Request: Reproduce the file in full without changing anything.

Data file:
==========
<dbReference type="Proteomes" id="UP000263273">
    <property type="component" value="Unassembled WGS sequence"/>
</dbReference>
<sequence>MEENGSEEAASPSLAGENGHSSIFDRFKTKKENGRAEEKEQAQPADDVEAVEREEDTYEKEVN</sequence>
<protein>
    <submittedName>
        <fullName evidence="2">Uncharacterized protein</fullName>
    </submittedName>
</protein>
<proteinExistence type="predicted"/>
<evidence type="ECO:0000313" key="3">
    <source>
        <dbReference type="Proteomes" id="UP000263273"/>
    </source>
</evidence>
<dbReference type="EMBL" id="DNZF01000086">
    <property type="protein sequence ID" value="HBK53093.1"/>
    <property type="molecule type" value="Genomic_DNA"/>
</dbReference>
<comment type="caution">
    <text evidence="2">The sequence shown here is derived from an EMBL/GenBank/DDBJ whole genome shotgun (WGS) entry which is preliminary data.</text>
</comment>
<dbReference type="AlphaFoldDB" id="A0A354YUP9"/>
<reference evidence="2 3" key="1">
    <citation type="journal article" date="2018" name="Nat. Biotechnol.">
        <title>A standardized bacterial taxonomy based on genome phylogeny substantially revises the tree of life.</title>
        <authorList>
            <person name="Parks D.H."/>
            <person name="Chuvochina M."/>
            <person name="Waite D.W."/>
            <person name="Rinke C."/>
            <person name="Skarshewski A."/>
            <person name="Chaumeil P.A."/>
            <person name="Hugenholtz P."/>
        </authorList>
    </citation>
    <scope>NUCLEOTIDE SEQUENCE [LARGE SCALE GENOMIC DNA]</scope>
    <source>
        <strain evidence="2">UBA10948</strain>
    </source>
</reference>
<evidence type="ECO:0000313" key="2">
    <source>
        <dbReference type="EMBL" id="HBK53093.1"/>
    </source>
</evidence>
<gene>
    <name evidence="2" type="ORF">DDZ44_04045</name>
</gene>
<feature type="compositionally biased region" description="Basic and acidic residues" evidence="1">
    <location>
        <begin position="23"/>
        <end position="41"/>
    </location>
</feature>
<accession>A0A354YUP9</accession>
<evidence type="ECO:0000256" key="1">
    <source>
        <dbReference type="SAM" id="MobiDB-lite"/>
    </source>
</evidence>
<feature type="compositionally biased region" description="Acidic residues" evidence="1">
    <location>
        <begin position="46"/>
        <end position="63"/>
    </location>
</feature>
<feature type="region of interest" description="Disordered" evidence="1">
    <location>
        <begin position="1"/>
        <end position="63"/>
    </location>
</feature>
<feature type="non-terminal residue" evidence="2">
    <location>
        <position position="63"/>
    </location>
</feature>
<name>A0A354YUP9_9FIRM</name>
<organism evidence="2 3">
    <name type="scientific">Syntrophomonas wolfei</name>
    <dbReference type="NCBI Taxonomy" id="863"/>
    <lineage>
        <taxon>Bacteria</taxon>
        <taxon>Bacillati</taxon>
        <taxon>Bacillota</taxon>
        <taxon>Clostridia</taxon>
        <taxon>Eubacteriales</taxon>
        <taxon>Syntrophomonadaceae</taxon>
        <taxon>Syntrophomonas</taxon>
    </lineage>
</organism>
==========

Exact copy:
<dbReference type="Proteomes" id="UP000263273">
    <property type="component" value="Unassembled WGS sequence"/>
</dbReference>
<sequence>MEENGSEEAASPSLAGENGHSSIFDRFKTKKENGRAEEKEQAQPADDVEAVEREEDTYEKEVN</sequence>
<protein>
    <submittedName>
        <fullName evidence="2">Uncharacterized protein</fullName>
    </submittedName>
</protein>
<proteinExistence type="predicted"/>
<evidence type="ECO:0000313" key="3">
    <source>
        <dbReference type="Proteomes" id="UP000263273"/>
    </source>
</evidence>
<dbReference type="EMBL" id="DNZF01000086">
    <property type="protein sequence ID" value="HBK53093.1"/>
    <property type="molecule type" value="Genomic_DNA"/>
</dbReference>
<comment type="caution">
    <text evidence="2">The sequence shown here is derived from an EMBL/GenBank/DDBJ whole genome shotgun (WGS) entry which is preliminary data.</text>
</comment>
<dbReference type="AlphaFoldDB" id="A0A354YUP9"/>
<reference evidence="2 3" key="1">
    <citation type="journal article" date="2018" name="Nat. Biotechnol.">
        <title>A standardized bacterial taxonomy based on genome phylogeny substantially revises the tree of life.</title>
        <authorList>
            <person name="Parks D.H."/>
            <person name="Chuvochina M."/>
            <person name="Waite D.W."/>
            <person name="Rinke C."/>
            <person name="Skarshewski A."/>
            <person name="Chaumeil P.A."/>
            <person name="Hugenholtz P."/>
        </authorList>
    </citation>
    <scope>NUCLEOTIDE SEQUENCE [LARGE SCALE GENOMIC DNA]</scope>
    <source>
        <strain evidence="2">UBA10948</strain>
    </source>
</reference>
<evidence type="ECO:0000313" key="2">
    <source>
        <dbReference type="EMBL" id="HBK53093.1"/>
    </source>
</evidence>
<gene>
    <name evidence="2" type="ORF">DDZ44_04045</name>
</gene>
<feature type="compositionally biased region" description="Basic and acidic residues" evidence="1">
    <location>
        <begin position="23"/>
        <end position="41"/>
    </location>
</feature>
<accession>A0A354YUP9</accession>
<evidence type="ECO:0000256" key="1">
    <source>
        <dbReference type="SAM" id="MobiDB-lite"/>
    </source>
</evidence>
<feature type="compositionally biased region" description="Acidic residues" evidence="1">
    <location>
        <begin position="46"/>
        <end position="63"/>
    </location>
</feature>
<feature type="region of interest" description="Disordered" evidence="1">
    <location>
        <begin position="1"/>
        <end position="63"/>
    </location>
</feature>
<feature type="non-terminal residue" evidence="2">
    <location>
        <position position="63"/>
    </location>
</feature>
<name>A0A354YUP9_9FIRM</name>
<organism evidence="2 3">
    <name type="scientific">Syntrophomonas wolfei</name>
    <dbReference type="NCBI Taxonomy" id="863"/>
    <lineage>
        <taxon>Bacteria</taxon>
        <taxon>Bacillati</taxon>
        <taxon>Bacillota</taxon>
        <taxon>Clostridia</taxon>
        <taxon>Eubacteriales</taxon>
        <taxon>Syntrophomonadaceae</taxon>
        <taxon>Syntrophomonas</taxon>
    </lineage>
</organism>